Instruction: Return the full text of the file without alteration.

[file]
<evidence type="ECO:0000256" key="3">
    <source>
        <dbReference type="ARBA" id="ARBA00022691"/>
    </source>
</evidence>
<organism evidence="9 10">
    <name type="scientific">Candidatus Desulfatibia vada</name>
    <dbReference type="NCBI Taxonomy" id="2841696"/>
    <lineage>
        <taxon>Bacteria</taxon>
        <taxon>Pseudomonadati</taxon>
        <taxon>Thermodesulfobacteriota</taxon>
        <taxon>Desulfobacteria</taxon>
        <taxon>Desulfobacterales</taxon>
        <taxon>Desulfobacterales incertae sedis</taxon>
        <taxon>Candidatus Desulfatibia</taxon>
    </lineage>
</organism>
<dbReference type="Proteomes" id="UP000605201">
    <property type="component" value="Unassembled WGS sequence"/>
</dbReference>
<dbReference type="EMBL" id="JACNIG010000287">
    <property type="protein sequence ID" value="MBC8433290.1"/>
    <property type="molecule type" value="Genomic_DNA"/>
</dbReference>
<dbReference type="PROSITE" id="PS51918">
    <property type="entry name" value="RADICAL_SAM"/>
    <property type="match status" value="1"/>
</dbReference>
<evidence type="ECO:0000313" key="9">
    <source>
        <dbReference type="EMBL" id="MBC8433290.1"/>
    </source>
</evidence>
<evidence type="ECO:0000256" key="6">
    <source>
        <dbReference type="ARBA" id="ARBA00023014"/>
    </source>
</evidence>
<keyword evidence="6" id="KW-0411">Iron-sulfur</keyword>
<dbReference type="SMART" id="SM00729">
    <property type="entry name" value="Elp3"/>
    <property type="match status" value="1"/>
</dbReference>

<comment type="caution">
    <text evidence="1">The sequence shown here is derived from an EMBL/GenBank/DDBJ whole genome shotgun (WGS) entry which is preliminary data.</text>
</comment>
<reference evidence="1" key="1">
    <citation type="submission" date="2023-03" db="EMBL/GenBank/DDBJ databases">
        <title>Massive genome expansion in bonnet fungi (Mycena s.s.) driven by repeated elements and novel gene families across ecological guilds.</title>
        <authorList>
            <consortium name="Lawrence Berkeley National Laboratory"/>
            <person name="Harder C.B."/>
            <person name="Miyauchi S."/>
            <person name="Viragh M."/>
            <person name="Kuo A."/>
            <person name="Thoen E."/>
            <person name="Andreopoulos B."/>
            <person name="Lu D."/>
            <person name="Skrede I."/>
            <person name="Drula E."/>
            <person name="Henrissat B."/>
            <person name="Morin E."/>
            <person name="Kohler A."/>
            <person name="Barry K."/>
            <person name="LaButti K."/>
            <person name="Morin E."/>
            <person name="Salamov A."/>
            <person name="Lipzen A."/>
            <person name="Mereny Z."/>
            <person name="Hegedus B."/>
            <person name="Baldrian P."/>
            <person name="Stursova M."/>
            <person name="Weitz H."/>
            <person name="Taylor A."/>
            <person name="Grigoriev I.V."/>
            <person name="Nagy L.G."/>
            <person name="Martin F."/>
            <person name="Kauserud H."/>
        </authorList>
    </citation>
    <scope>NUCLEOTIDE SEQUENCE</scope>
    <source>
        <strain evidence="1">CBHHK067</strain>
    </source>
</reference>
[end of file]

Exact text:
<evidence type="ECO:0000256" key="3">
    <source>
        <dbReference type="ARBA" id="ARBA00022691"/>
    </source>
</evidence>
<organism evidence="9 10">
    <name type="scientific">Candidatus Desulfatibia vada</name>
    <dbReference type="NCBI Taxonomy" id="2841696"/>
    <lineage>
        <taxon>Bacteria</taxon>
        <taxon>Pseudomonadati</taxon>
        <taxon>Thermodesulfobacteriota</taxon>
        <taxon>Desulfobacteria</taxon>
        <taxon>Desulfobacterales</taxon>
        <taxon>Desulfobacterales incertae sedis</taxon>
        <taxon>Candidatus Desulfatibia</taxon>
    </lineage>
</organism>
<dbReference type="Proteomes" id="UP000605201">
    <property type="component" value="Unassembled WGS sequence"/>
</dbReference>
<dbReference type="EMBL" id="JACNIG010000287">
    <property type="protein sequence ID" value="MBC8433290.1"/>
    <property type="molecule type" value="Genomic_DNA"/>
</dbReference>
<dbReference type="PROSITE" id="PS51918">
    <property type="entry name" value="RADICAL_SAM"/>
    <property type="match status" value="1"/>
</dbReference>
<evidence type="ECO:0000313" key="9">
    <source>
        <dbReference type="EMBL" id="MBC8433290.1"/>
    </source>
</evidence>
<evidence type="ECO:0000256" key="6">
    <source>
        <dbReference type="ARBA" id="ARBA00023014"/>
    </source>
</evidence>
<keyword evidence="6" id="KW-0411">Iron-sulfur</keyword>
<dbReference type="SMART" id="SM00729">
    <property type="entry name" value="Elp3"/>
    <property type="match status" value="1"/>
</dbReference>

<comment type="caution">
    <text evidence="1">The sequence shown here is derived from an EMBL/GenBank/DDBJ whole genome shotgun (WGS) entry which is preliminary data.</text>
</comment>
<reference evidence="1" key="1">
    <citation type="submission" date="2023-03" db="EMBL/GenBank/DDBJ databases">
        <title>Massive genome expansion in bonnet fungi (Mycena s.s.) driven by repeated elements and novel gene families across ecological guilds.</title>
        <authorList>
            <consortium name="Lawrence Berkeley National Laboratory"/>
            <person name="Harder C.B."/>
            <person name="Miyauchi S."/>
            <person name="Viragh M."/>
            <person name="Kuo A."/>
            <person name="Thoen E."/>
            <person name="Andreopoulos B."/>
            <person name="Lu D."/>
            <person name="Skrede I."/>
            <person name="Drula E."/>
            <person name="Henrissat B."/>
            <person name="Morin E."/>
            <person name="Kohler A."/>
            <person name="Barry K."/>
            <person name="LaButti K."/>
            <person name="Morin E."/>
            <person name="Salamov A."/>
            <person name="Lipzen A."/>
            <person name="Mereny Z."/>
            <person name="Hegedus B."/>
            <person name="Baldrian P."/>
            <person name="Stursova M."/>
            <person name="Weitz H."/>
            <person name="Taylor A."/>
            <person name="Grigoriev I.V."/>
            <person name="Nagy L.G."/>
            <person name="Martin F."/>
            <person name="Kauserud H."/>
        </authorList>
    </citation>
    <scope>NUCLEOTIDE SEQUENCE</scope>
    <source>
        <strain evidence="1">CBHHK067</strain>
    </source>
</reference>